Takedown Piracy adds copyright infringers from Twitter, Wjunction

Takedown Piracy has always been one of the most aggressive anti-piracy companies when it comes to commercial copyright infringers using Twitter to advertise their illicit and illegal websites. To this end, Takedown Piracy has had 100s and 100s of user accounts suspended and removed from Twitter due to repeat infringements. While our initial focus was to takedown the Twitter accounts of the larger piracy sites (if those sites used Twitter to advertise specific uploads of our clients’ copyrighted materials), we have a few announcements to make:
1. Effective immediately regardless of a site’s Alexa rank/traffic, if you use Twitter to advertise your for-profit piracy site, you will be added to our network of monitored sites. For many upstart content thieves, this will mean that you will have a hard time getting your site off the ground. Too bad. It used to be against the rules of the filesharing scene to monetize copyright infringement, and you not only are breaking the unwritten rules of the scene, but you are breaking the law. If this means you won’t make any money this month from Filesharing, I suggest you look into getting a real job. Here’s a start – http://www.beautyschoolsdirectory.com/barberingschoolsindex.php

2.  If you use the website wjunction.com to advertise your piracy site, we will add you to our network.  While there are many informative and educationally valuable things to learn from wjunction, it has come to our attention that an alarming number of commercial copyright infringers have decided to congregate there in an effort to establish deals with other thieves, find third world slave labor to do the uploading for them, and to plead for compliments about a template that they didn’t design and are most likely using without permission.  It is our stance that these repetitious clone sites contribute nothing to society in any way and effective immediately, sites that we identify as meeting these guidelines will be added to our network of monitored sites.

Wupload & Filesonic – Same company or just copycats?

When you send DMCA notices to file storage sites Filesonic and Wupload you get an eerily similar response both in time and look:


We have deleted the files you requested,

Wupload Abuse team
—————–


We have deleted the files you requested,

Filesonic Abuse team
—————–

These notices usually come in around the same times as well. Wupload is a rather new player on the cyberlocker scene, while Filesonic, which used to be SharingMatrix, is the preferred host for criminal commerical copyright infringers but Wupload has made a huge push recently.

So are they one and the same, or is Wupload just copying Filesonic’s look and feel? Hmmmmmmmm 😉

Customers vs. Consumers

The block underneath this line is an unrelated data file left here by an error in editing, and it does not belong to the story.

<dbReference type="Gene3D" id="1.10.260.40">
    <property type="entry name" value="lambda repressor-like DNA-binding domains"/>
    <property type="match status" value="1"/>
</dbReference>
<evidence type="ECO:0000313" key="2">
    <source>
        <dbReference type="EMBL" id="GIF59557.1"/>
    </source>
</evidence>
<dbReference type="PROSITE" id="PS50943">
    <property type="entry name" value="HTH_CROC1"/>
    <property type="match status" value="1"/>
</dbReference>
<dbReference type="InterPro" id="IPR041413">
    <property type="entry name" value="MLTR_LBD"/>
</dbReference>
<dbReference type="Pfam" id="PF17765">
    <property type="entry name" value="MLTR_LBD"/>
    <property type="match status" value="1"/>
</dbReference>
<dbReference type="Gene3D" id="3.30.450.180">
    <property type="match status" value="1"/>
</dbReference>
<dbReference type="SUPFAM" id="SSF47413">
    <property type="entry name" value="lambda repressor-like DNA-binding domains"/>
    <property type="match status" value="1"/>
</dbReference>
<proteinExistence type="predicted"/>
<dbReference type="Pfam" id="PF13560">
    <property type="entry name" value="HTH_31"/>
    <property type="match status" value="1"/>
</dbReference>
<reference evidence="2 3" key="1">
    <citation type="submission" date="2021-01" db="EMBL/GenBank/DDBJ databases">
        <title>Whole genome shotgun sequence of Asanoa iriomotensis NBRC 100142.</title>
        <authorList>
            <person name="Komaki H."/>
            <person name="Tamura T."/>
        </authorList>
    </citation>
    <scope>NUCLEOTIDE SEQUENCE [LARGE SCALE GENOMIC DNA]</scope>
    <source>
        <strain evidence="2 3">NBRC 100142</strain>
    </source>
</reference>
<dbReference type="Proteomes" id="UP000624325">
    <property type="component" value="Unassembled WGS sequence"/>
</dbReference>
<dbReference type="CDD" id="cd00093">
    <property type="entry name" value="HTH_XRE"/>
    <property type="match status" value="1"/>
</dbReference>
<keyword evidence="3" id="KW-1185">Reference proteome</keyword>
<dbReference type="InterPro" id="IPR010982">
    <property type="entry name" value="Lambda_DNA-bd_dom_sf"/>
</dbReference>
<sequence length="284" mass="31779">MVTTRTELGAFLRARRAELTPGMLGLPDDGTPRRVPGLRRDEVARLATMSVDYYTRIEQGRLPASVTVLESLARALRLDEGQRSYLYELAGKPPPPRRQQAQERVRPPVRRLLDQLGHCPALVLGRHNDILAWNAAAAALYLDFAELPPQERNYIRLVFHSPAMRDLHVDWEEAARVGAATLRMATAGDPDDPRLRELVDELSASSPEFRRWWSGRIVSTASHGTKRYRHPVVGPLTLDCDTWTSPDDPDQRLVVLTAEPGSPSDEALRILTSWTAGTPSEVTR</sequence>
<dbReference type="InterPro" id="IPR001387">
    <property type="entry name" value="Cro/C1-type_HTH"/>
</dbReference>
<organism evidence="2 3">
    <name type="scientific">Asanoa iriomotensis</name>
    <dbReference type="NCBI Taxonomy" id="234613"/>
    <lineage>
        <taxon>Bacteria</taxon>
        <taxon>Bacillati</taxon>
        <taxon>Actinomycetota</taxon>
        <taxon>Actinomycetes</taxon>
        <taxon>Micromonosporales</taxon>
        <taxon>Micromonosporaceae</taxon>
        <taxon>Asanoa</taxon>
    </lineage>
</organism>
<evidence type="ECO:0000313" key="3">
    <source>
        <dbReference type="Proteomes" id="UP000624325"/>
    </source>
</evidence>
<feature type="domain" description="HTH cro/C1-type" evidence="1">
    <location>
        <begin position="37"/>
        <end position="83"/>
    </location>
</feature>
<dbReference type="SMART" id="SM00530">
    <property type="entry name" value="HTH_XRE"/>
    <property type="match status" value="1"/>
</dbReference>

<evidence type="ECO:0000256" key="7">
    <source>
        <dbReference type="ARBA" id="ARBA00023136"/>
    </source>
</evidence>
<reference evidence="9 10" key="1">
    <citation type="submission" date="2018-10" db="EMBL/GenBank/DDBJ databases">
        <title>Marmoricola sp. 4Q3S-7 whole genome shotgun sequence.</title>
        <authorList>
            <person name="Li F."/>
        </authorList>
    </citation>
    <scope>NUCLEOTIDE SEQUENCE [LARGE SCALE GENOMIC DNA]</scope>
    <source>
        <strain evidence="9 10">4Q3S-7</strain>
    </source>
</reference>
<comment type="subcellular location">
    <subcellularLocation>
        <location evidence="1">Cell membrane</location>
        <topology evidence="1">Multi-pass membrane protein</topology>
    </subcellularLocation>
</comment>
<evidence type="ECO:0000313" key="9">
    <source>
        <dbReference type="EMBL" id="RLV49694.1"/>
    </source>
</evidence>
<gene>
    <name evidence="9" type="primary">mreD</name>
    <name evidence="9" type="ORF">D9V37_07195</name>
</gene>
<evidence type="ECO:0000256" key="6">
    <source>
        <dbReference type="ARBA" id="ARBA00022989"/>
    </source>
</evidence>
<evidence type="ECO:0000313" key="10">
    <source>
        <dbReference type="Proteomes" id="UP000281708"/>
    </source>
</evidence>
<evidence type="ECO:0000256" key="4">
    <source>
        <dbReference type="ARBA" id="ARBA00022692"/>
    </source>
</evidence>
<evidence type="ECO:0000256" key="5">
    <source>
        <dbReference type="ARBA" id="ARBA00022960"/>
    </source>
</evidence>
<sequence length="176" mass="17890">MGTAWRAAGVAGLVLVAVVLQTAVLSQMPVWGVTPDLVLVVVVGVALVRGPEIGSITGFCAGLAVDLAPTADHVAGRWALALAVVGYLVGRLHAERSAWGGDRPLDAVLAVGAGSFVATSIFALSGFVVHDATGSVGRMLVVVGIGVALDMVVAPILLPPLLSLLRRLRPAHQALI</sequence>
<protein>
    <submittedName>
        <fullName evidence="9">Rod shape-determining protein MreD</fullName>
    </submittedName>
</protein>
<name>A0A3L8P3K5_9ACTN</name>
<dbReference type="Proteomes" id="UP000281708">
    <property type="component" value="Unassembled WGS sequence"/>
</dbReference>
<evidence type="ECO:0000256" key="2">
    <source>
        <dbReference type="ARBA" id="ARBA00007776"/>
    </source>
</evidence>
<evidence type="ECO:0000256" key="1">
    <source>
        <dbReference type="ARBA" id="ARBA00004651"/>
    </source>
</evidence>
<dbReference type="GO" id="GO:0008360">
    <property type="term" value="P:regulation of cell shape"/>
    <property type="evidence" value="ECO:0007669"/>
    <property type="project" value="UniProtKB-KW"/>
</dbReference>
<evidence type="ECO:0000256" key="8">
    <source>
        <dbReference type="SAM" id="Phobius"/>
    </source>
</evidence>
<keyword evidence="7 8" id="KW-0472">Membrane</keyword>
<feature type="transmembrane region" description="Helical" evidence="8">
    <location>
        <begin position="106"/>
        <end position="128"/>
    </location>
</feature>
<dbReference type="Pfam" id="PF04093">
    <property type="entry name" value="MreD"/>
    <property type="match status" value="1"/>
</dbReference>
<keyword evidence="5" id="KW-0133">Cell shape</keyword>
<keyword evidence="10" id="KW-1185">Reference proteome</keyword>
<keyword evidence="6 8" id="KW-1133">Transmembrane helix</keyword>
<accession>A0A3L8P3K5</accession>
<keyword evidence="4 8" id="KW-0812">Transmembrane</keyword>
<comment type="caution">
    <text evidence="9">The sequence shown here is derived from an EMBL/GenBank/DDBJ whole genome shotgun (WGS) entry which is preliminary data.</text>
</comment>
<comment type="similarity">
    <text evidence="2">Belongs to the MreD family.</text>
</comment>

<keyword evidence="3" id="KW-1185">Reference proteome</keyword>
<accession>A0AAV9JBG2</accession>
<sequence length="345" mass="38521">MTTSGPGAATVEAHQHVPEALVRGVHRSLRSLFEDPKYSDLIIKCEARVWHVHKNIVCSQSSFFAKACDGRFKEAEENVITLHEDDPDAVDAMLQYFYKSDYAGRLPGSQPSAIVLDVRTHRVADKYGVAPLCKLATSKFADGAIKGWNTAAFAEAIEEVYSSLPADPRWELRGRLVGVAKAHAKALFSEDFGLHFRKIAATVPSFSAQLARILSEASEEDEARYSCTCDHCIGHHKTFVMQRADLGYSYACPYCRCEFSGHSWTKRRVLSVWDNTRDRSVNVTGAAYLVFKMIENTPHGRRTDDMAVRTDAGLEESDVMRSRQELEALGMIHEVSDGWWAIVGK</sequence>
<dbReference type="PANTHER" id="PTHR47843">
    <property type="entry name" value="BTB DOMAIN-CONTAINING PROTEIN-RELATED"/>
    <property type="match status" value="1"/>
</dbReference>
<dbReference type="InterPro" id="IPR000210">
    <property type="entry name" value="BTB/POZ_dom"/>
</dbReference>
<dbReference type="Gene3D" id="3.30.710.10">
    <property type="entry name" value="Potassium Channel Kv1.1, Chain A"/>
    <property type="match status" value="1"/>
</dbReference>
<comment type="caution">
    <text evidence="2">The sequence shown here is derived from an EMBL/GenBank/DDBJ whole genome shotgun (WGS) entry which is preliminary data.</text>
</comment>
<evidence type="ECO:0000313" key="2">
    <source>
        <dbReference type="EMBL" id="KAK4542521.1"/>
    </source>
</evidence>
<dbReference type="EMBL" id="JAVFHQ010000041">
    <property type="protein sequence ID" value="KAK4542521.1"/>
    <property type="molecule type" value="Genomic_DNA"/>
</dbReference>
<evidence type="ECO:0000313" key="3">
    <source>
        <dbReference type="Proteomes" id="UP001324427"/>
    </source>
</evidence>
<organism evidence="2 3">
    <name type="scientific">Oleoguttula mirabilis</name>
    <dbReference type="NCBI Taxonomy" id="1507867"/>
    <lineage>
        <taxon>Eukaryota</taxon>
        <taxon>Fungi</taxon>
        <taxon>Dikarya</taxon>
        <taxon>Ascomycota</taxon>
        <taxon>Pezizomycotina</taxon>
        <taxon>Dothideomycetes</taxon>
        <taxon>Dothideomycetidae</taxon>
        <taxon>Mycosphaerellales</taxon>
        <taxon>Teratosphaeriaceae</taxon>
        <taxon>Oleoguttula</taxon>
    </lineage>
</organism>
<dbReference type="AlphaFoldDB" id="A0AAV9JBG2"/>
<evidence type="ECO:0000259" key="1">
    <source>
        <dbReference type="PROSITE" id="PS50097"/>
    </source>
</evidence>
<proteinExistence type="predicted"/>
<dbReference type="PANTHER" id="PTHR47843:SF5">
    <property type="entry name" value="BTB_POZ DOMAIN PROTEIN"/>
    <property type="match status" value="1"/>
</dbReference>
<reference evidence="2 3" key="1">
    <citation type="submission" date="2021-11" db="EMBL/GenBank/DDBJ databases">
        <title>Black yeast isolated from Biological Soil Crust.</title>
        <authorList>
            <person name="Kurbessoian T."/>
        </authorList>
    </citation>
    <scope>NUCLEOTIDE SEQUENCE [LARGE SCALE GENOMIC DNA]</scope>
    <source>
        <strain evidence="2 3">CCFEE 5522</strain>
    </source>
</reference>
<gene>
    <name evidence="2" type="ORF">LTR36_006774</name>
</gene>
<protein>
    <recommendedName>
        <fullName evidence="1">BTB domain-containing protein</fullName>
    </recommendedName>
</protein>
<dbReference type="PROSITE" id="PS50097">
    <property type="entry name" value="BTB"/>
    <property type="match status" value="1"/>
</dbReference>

Saw this on another site and I thought it would be great to share it with everyone:

Pirates are not paying customers.

Pirates are not “customers” at all.

Pirates are thieves.

Thieves are not customers because they do not buy.

You have to buy to be a customer.

Pirates and thieves are consumers.

Rats, termites, and boll weevils are also consumers.

But they are not customers because they do not buy what they consume.

A customer is a consumer.

A consumer is not necessarily a customer.

Lot’s of people seem to have difficulty understanding that very simple fact.

What happens after you use our Report Piracy feature

Takedown Piracy has a feature located at http://takedownpiracy.com/tips which gives anyone in the world the platform to report piracy and copyright infringement.  But you may be wondering what happens once you’ve reported something.  Well, here’s your answer:

1.  If the content you are reporting is owned by a copyright holder that uses Takedown Piracy, we immediately begin the process to have the offending content removed.  First we verify the content is indeed owned by our client, and that it is indeed being used without the permission of our client.  Next, we’ll prepare a takedown notice and send it to the appropriate parties so that they can remove the content.  In most cases it takes 24-72 hours from the time you report something to us to the time it’s removed.  We also respond to your report and include our client in our communications, so that our client can contact you directly should they choose to.  We have had instances where reporters have been rewarded by our clients.  This is not mandatory and your results may vary of course depending on the client.

2.  If the content you are reporting is owned by a company that is NOT using the Takedown Piracy program, we will do our best to make contact with the company (or their designated copyright agent) to inform them of the infringements.  At that point it is up to that copyright owner to choose to utilize our service, or to ignore the copyright infringement.  We can not send takedown notices for those copyright owners that have not authorized us to do so.  It is our belief that many copyright owners don’t know how to start tackling piracy and/or believe that they can not afford a service to help them with this task.  By you reporting to us, it gives us a chance to open up a dialogue with copyright owners that we may not currently be in negotiations with.  We can then inform them of their anti-piracy options and get the ball rolling with them.

We also encourage you to use the Twitter button on the Report Piracy page so you can help us spread the word about this feature.  You can feel free to @mention the copyright holder/performer in your Twitter post as well.  Our goal is to create an army of reporters and continue to turn the tide of rampant copyright infringement.  We need your help to do this!

We hope this answers your questions regarding our Report Piracy feature.  If you have further questions, don’t hesitate to use our contact form to get in touch with us.